More work on the fluting press.

I had a little extra time this morning so out to the shop it is. Wrote the program and go the mill warmed up and spent my free hour cutting out the guide slot for the fluting machine. Here is a quick video of the process.

A couple of pictures.


DSC_2593sAnother step closer to finishing the project.

Viet Cong 1911 look a like

On my trip through the mid-west I happen to have an opportunity to examine a Viet Cong  copy of a 1911 pistol.


You can learn a great deal studying arms made with just basic tools. The first is that you can do anything with a file, chisel and hack saw. That is how this gun was made. It is crude and I am not real sure that it is safe. However, the owner did say that he has shot it with much reduced loads. This pistol has seen some rough usage, jungle life and all.


DSC_2065scEven the magazine was hand made.

DSC_2078scTaking a look at the pistol taken down and the first item that is noticed is that it is a blow back pistol with no lock up at all.DSC_2117csAlso some of it looks hot forged or brazed together.

DSC_2122scYou can also see some of the chisel marks.



DSC_2109scThe lower receiver is an interesting piece of work as well.


DSC_2100scYou can see that it is starting to crack. Interesting feed ramp design.

DSC_2126scThis is the lock up pin. It is what pins the barrel to the lower receiver. It also looks very battered.

The barrel to slide fit up is not great.

DSC_2123scAfter studying this pistol I do not think I would want to be on either end of it when shot.


Mondays update 10-27

With the SAR show coming up quick the main push at Gun Lab is to finish out the VG1-5 project. Not all the rifles will be built prior to SAR, but the parts will be completed and the first 3 rifles will be completed. That is my goal at least. So right now we are going over every parts and finishing every detail as working on the barrel fluting press. To that end is what this post is about.  The first picture is of the front barrel support with its final locking notch cut in.

DSC_2586swThe next picture is of the push pin that locks everything together. We needed to cut in a hole and slot for the retaining spring, still to be made.

DSC_2589cswAll the holes have been drilled and reamer on the lower 1/2 of the fluting back plate. The next components made for the fluting machine are the support and gussets for the 3 jaw chuck.

DSC_2581swand a side view of the same assembly.

DSC_2583swWe also finished the lower support for the hydraulic cylinder.

DSC_2579swI hope to cut the slots and machine the sides parallel on the back plate in the next few days. Keep checking back for up dates.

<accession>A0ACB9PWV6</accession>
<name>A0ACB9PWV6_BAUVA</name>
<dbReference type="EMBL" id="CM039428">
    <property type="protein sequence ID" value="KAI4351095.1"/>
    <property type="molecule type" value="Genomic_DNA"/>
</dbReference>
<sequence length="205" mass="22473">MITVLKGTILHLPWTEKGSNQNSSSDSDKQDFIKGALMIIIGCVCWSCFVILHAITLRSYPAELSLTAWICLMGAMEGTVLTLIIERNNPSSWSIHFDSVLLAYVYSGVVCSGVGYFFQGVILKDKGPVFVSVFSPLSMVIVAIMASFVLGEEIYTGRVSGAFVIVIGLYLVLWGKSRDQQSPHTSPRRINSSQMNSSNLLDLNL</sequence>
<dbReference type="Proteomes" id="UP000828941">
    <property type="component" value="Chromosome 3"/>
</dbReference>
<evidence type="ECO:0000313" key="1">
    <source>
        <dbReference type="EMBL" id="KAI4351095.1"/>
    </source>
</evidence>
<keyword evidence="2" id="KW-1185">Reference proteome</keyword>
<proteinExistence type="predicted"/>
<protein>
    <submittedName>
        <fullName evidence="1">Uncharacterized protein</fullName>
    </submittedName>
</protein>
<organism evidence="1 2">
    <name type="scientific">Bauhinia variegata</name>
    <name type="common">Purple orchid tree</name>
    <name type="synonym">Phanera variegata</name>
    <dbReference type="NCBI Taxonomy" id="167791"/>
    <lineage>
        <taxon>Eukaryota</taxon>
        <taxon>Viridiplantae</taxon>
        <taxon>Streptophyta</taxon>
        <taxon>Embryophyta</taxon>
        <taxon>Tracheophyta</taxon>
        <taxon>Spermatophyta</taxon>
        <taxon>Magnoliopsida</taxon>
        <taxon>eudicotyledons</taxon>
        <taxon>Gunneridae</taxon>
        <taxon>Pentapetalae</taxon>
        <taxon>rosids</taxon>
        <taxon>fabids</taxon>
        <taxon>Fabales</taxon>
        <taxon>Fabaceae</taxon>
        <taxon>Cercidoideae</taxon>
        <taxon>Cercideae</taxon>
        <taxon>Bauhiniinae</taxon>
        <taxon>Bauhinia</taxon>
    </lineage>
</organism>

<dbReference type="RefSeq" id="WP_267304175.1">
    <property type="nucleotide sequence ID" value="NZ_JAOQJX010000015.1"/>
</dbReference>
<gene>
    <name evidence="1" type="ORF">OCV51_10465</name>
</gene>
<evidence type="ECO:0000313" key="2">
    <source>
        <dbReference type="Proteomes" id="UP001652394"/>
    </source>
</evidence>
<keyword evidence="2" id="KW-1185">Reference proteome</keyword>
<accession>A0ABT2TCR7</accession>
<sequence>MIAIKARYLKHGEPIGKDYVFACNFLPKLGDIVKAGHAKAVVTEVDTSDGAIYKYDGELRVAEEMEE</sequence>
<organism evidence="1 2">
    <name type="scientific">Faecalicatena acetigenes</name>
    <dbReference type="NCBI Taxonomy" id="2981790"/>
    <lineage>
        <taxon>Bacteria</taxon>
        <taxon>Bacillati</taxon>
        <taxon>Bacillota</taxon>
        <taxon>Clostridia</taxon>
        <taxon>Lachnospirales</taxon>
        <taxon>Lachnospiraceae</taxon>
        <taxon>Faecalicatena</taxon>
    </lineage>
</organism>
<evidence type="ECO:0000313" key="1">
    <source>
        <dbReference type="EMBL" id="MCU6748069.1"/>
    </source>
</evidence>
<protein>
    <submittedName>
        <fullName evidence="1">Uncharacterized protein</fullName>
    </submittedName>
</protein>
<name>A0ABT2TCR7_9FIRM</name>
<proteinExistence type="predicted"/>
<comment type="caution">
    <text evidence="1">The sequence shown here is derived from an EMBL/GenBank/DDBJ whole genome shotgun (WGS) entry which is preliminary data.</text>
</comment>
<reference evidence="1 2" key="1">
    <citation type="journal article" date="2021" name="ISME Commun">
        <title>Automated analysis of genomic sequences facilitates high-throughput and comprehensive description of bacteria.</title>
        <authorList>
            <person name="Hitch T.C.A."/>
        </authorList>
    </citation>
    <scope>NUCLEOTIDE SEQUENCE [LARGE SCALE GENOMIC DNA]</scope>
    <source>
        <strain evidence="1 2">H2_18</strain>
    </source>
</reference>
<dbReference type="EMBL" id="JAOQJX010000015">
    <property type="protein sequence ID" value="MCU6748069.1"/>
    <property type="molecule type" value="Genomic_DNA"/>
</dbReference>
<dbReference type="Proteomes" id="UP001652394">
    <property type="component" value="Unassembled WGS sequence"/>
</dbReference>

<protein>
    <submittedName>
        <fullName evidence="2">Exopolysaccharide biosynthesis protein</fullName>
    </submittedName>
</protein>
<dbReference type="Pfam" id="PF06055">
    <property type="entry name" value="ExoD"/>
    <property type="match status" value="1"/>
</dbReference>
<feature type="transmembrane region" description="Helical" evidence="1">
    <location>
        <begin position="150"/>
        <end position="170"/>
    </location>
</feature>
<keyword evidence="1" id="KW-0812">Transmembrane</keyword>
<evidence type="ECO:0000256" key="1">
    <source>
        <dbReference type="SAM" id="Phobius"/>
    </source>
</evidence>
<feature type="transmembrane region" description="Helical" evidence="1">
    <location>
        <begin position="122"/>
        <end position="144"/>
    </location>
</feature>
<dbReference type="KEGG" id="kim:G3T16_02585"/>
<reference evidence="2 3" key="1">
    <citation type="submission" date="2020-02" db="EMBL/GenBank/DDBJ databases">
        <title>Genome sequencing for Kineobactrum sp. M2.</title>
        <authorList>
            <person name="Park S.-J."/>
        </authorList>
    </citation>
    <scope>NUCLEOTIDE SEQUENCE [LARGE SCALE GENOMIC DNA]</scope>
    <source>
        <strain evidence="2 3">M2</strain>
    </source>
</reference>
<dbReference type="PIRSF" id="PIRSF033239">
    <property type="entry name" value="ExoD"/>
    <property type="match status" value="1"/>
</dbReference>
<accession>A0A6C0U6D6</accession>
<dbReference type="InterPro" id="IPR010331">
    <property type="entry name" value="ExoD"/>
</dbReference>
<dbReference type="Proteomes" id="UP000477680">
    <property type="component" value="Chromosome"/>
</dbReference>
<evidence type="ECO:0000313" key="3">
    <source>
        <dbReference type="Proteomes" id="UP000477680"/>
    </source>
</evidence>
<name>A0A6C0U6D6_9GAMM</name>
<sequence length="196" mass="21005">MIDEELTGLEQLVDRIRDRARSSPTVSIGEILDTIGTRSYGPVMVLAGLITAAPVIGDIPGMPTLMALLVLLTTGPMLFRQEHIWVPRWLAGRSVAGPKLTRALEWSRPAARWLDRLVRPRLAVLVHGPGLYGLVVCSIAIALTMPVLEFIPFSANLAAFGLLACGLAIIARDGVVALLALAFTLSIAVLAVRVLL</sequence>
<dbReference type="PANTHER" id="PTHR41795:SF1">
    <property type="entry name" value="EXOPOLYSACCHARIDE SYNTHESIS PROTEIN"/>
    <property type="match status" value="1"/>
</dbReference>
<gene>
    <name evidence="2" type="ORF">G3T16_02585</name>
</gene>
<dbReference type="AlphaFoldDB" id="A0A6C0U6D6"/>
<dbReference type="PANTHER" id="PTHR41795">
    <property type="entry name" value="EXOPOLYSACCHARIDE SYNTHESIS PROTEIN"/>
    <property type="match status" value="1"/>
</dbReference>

Saturday update

I am a little behind just coming back from a 10 day trip through the mid west states. So today was a work day in the shop. The major projects right now are finishing all the parts for the VG1-5, you know the hole that needs to be drilled or the slot that needs to be cut, and the fluting machine for the barrels on the VG1-5. When we last left the back plate on the cnc mill I had just finished the hole for the hold down and alignment bolts.

broaching machine backing plate revised 1

DSC_0184_sSo the first thing to do was ream the alignment bolt holes. With that accomplished we moved the plate over on the mill and started drilling holes. Just so you don’t think that I goofed off all day to get to the point that I am going to show you in the video I spent 9 hours on this. Now this includes writing the cam program as well.

This is the final product as of Saturday evening when I stopped working.DSC_2578s


The Pedersen device

I have always wanted a Pedersen device or by the proper name U.S. Pistol, Caliber .30 M1918. The standard joke between my wife and I has been we should stop at this yard sale, antique store, or gun shop because there is a Pedersen device there. This has been going on for over 30 years. I guess if you keep hoping then some day it will happen. No, I did not find one to buy.  However, I was able to photograph and shot one on this last trip. So the next couple of posts will be concerning this part of my trip. Today’s post is part one of the photo layout of the 1903A1 rifle and the Pedersen device. For every picture that I post I have another 20 with a slight angle difference. In addition to photographing it I also video it and shot it as well. Those videos will be in a later post. So here is the photo essay on the Pedersen device.

This one is with the device in the rifle

DSC_1744schere is a view from the other side.

DSC_1757cThis is a closer look at the device it self in a rifle.

DSC_1745sThis is a look at it with a magazine installed.

DSC_1813cThis next series of photos is at various angles.





DSC_1745sA few close ups of where the magazine is installed.



This next set is with the magazine installed.